Remember this discussion is all about anomalies not absolute temperatures so it is deviation from seasonal norms.
because the weekly report from NOAA is being posted in a less than timely manner, I have added the daily product which I will comment on this evening.
The Tropical Pacific is overall NEUTRAL. The waters off of South America are very warm. This looks like how an El Nino originates. You can see the warm water extending west but not much into the key area of 170W to 120W. Also it extends 5 degrees south of the Equator but not 5 degrees north so it is so far a strange looking anomaly and some think wind driven rather than reflecting the top 300 meters of the ocean.
The cool anomaly needed to have PDO+ is there but the horseshoe shaped warm anomaly around it is not there. The cool water to too far to the Northeast and the warm warm is south of it but not east and north of the cool water. The NOAA Pacific Decadal Oscillation (PDO) Index as reported by NOAA (Washington University also reports the PDO but using a different methodology which results in higher index numbers) has been 2016-January 0.79, 2016- February +1.25, 2016- March 1.55, 2016- April +1.62. 2016- May +1.45, 2016-June +0.78, 2016-July 0.15, 2016-August -0.87, 2016- September -1.06, 2016- October -0.68, 2016- November +0.84, 2016- December +0.55 and now January revised to 0.12 and February was reported at +0.08 but now revised to 0.04 and March just released at 0.08 i.e Neutral. Here is the full list of PDO values.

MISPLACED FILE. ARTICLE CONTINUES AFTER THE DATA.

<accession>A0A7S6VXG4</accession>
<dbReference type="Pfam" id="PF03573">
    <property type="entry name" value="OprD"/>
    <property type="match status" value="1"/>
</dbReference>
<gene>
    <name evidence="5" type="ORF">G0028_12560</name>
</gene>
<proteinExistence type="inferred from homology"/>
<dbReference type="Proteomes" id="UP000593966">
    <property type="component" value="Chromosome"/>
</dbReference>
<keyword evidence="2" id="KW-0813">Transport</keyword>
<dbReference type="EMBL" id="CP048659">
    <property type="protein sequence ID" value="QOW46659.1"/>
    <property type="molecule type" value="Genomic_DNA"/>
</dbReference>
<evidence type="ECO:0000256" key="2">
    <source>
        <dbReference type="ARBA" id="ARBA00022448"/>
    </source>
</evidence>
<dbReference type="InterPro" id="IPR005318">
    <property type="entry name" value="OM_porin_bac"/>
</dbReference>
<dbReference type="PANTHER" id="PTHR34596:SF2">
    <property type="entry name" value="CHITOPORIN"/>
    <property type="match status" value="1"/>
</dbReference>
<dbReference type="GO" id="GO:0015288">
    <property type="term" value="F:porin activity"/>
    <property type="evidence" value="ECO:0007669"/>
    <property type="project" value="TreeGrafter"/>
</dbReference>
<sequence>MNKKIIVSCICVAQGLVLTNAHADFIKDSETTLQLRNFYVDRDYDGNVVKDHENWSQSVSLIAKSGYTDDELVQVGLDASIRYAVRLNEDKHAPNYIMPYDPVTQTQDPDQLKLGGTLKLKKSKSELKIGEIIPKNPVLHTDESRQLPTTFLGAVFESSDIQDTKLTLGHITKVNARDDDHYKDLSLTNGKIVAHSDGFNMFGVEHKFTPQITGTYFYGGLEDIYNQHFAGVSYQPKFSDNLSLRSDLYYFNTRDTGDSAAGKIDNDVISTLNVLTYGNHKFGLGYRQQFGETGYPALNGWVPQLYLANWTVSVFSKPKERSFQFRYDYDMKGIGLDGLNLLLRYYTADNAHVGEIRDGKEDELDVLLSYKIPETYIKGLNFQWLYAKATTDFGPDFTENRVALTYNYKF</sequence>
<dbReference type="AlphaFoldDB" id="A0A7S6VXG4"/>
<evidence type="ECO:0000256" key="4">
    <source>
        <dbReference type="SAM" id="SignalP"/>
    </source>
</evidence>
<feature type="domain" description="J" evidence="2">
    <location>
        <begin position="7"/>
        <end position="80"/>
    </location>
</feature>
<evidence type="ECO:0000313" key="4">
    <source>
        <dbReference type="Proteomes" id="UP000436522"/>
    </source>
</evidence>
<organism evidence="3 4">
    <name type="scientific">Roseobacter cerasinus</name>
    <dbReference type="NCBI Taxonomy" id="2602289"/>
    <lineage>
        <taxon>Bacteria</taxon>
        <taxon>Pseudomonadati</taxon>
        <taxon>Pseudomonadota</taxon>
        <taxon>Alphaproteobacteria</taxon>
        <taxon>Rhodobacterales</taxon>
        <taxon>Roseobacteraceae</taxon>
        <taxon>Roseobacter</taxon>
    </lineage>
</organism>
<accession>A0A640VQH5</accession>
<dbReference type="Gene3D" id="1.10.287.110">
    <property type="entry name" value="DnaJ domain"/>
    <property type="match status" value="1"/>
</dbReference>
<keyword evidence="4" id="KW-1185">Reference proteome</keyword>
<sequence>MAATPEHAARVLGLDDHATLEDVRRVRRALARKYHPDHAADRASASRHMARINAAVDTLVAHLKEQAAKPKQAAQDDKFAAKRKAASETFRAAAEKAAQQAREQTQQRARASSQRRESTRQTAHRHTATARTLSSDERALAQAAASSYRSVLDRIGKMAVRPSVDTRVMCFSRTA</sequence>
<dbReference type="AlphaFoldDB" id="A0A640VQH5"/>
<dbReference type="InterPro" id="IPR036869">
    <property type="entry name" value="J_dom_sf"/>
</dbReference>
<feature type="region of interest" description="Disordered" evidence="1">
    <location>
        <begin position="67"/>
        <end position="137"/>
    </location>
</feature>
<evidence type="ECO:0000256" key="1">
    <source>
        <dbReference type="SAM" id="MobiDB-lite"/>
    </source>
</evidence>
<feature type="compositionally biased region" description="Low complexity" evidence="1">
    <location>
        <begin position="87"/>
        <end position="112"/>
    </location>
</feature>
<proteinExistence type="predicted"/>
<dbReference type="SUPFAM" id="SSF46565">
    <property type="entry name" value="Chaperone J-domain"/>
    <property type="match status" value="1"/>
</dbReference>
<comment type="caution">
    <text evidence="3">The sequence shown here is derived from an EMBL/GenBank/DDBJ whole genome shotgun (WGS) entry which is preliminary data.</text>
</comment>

The Western Pacific in the Northern Hemisphere is cool.
The Gulf of Mexico is quite warm especially to the west. The waters off of North American are warm but just along the coast. The North Atlantic is warm. The list of Atlantic Multidecadal Oscillation (AMO) values can be found here.
The Caspian Sea and Black Sea are Neutral. The Mediterranean is slightly warm. The Persian Gulf is warm extending out into the Arabian Sea.
The waters at mid-latitude East of South America are now quite warm. The big story is the warm South Pacific. Is this a new flavor of El Nino? Australia and Peru, Ecuador and Australia experienced that this past week.
The Indian Ocean is mostly cool especially to the East.
I have some additional commentary on this static analysis of the anomalies below where I examine the four-week change in these anomalies.
Since these are "departures" or "anomalies", it is not a seasonal pattern that is being shown it is the changes from what we would expect on a seasonal basis. It is important to understand that and interpret my comments above in the context of anomalies not absolute temperatures.